Alex’s team lost their soccer game again on Sunday, 7-2. That’s a pretty typical score. When he came off the field at the end of the game, red-faced and sweaty, I asked my usual question: “Did you have fun?”
“Yeah!” Big smile.
Alex’s playing has changed over the past few games. He’s decided he’s best at defense and asks the coach to play that position. There’s no more lollygagging around the field. He hustles to get in and make plays. He still needs to work on ball control and endurance… but playing defense on this team means he’s going to get lots of practice. He’s trying to get better.
I’ve never been a “sports person” and I tend to roll my eyes when sports people talk about all of the life lessons they’ve learned from the game. But maybe there’s something to it. I’ve been thinking a lot about something a younger former coworker of mine asked on Facebook recently. He said he wasn’t good at work politics and asked for book recommendations to improve. He said he was disillusioned with the concept of “meritocracy” at work. I didn’t like the jump from “there’s no meritocracy” to “I need to get good at playing politics to get ahead,” but I couldn’t find the words to explain my thinking. It turns out 3rd grade soccer captures my perspective well. Consider this:
If meritocracy exists anywhere, you’d expect to find it in sports. Individual performance is public and easy to measure. But even my limited experience “coaching” youth soccer showed me you look for more in your teammates than just raw ball handling skills. For example, on an earlier team, there was one kid who was great whenever he got his foot on the ball — quick and in-control, he could zoom past the other team’s players. But he was uncoachable. He didn’t listen to what he was supposed to be doing on the field. His contribution to the team fell way short of his raw talent.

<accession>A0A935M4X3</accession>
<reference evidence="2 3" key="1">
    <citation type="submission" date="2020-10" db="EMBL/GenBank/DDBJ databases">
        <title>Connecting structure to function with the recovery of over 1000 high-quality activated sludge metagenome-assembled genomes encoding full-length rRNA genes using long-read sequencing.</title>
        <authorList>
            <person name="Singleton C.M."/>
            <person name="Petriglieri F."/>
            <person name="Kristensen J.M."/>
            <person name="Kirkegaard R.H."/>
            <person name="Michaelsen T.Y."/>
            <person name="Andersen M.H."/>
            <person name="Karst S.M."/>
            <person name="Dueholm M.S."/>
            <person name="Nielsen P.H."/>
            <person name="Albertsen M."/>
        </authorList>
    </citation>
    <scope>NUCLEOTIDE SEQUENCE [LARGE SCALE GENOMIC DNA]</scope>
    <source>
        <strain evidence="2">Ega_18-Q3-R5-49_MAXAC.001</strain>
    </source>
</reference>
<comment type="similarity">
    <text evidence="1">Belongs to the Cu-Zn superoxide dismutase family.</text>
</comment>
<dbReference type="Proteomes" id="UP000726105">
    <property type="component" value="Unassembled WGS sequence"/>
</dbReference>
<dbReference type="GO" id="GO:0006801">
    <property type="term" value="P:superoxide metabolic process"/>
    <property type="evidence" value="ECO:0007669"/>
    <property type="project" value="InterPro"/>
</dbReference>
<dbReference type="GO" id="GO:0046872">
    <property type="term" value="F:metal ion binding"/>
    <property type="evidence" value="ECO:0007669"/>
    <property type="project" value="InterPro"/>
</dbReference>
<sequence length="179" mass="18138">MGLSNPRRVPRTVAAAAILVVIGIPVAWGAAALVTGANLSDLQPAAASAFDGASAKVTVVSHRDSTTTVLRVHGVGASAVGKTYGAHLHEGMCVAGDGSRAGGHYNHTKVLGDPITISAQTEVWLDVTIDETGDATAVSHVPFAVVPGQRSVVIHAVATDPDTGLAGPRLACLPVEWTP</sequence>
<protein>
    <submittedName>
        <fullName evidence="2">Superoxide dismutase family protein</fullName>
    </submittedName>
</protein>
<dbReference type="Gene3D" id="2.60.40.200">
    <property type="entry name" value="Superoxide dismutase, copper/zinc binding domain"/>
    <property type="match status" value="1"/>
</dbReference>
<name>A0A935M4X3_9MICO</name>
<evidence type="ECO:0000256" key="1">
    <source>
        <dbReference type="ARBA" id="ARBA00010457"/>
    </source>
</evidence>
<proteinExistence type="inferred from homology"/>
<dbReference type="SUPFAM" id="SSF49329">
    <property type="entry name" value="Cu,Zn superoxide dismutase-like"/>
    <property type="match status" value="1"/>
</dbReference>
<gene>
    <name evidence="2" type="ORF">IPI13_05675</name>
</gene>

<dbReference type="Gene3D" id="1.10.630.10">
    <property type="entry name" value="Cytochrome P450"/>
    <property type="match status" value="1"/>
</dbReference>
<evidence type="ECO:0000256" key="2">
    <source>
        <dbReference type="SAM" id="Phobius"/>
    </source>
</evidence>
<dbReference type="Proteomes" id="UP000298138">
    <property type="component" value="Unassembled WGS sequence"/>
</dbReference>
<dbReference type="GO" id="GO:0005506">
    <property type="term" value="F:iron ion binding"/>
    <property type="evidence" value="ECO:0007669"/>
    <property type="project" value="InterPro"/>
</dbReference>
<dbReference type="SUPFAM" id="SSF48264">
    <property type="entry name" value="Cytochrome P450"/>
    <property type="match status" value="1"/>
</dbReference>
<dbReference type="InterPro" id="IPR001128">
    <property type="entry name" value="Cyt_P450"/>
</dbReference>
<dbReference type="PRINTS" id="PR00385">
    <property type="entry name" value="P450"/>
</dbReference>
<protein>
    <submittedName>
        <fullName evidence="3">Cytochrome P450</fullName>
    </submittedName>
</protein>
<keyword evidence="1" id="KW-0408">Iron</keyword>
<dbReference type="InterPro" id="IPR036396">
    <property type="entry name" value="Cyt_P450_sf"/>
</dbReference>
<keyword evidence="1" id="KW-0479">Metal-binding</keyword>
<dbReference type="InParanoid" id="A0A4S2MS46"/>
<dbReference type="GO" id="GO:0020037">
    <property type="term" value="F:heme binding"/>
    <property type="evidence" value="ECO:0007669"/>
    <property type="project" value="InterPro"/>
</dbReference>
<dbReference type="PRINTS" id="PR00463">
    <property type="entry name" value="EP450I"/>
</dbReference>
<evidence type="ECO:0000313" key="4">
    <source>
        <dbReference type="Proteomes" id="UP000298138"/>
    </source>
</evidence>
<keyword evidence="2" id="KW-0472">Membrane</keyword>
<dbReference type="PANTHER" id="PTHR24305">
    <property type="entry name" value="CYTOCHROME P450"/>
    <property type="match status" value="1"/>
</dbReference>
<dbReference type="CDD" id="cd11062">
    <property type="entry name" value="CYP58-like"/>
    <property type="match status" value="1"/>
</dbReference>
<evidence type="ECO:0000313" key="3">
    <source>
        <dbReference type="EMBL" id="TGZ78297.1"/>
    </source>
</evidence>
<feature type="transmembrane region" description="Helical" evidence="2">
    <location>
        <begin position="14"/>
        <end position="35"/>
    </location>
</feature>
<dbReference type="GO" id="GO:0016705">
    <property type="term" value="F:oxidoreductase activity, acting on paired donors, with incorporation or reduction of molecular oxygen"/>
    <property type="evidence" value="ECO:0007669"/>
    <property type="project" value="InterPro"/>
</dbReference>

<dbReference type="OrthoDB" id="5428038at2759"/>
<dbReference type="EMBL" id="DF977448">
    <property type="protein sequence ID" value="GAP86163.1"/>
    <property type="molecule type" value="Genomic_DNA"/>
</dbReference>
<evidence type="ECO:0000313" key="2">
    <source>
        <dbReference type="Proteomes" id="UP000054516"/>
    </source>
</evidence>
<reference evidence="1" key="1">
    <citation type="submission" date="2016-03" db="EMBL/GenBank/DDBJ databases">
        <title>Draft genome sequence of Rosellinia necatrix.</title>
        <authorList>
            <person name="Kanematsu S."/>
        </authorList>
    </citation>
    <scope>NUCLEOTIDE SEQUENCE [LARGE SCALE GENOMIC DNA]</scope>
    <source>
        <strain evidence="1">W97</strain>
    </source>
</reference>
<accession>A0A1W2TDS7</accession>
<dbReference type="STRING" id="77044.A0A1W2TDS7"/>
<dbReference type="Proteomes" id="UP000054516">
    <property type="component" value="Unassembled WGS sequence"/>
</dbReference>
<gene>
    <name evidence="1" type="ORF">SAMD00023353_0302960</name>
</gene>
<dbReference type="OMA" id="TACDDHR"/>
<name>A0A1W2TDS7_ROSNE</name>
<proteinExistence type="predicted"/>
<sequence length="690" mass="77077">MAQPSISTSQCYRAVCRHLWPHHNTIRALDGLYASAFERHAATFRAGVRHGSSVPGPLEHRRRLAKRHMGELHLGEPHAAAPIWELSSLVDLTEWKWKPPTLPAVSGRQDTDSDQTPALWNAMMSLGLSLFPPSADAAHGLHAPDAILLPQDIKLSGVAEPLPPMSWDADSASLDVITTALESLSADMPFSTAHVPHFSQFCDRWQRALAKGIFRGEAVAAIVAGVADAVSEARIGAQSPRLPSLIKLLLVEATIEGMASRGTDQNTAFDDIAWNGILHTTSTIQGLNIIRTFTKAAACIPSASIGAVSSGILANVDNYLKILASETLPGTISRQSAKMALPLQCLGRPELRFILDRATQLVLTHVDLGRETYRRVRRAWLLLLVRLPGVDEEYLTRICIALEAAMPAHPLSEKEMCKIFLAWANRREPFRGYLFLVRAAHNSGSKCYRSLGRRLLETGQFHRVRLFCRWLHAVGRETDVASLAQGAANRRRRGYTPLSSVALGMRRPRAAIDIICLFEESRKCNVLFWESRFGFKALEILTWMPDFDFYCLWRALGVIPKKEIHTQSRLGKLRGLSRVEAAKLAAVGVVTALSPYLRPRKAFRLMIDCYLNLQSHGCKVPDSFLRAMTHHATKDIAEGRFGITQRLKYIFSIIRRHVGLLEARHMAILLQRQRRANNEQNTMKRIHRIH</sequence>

Sports isn’t a pure meritocracy… but clearly we shouldn’t react by teaching Little Timmy how to kiss up to the coach to “get ahead.” Youth soccer isn’t about “getting ahead.” It’s about enjoying the game and improving. I view my career the same way. I want to enjoy what I’m doing and I want to keep getting better.
For some people, “winning” (or at least a reasonable shot at “winning”) is an important part of “enjoying the game.” There are youth soccer leagues in Seattle that are way more competitive than the one Alex is in, and I suspect “what do we have to do to win?” permeates the culture of those teams more than Alex’s. The NFL showed us this year that there are leagues where it’s acceptable to push or break the bounds of ethics in the name of winning. But this isn’t an important part of Alex’s personality. And that’s fine! Alex can choose the league to play in. We’ve got a league and team that matches what he values: Having fun and getting better. The same goes with work. There are professions, companies, and industries where politics, backstabbing, and other zero-sum “what do I have to do to get ahead?” questions permeate the culture. But just like a 3rd grader, you can choose which league to play in. If your company doesn’t support you and your values, choose another company.
When it’s my turn to come off the field and meet my maker, I don’t think he’ll ask, “Did you win?” Nope, “Did you have fun?” seems the right question for soccer, your career, and life.